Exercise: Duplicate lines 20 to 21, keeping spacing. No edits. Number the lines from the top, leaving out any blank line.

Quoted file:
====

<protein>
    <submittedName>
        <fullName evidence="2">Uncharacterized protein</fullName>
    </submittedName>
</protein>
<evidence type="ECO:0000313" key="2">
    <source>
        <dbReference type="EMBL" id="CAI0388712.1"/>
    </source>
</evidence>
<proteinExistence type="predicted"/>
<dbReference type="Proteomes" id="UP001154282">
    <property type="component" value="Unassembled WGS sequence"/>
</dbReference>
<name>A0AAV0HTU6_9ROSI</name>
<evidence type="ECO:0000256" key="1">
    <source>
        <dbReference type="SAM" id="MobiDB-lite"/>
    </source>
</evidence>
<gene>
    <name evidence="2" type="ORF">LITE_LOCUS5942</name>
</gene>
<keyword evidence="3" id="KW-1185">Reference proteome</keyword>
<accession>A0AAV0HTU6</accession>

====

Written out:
</evidence>
<gene>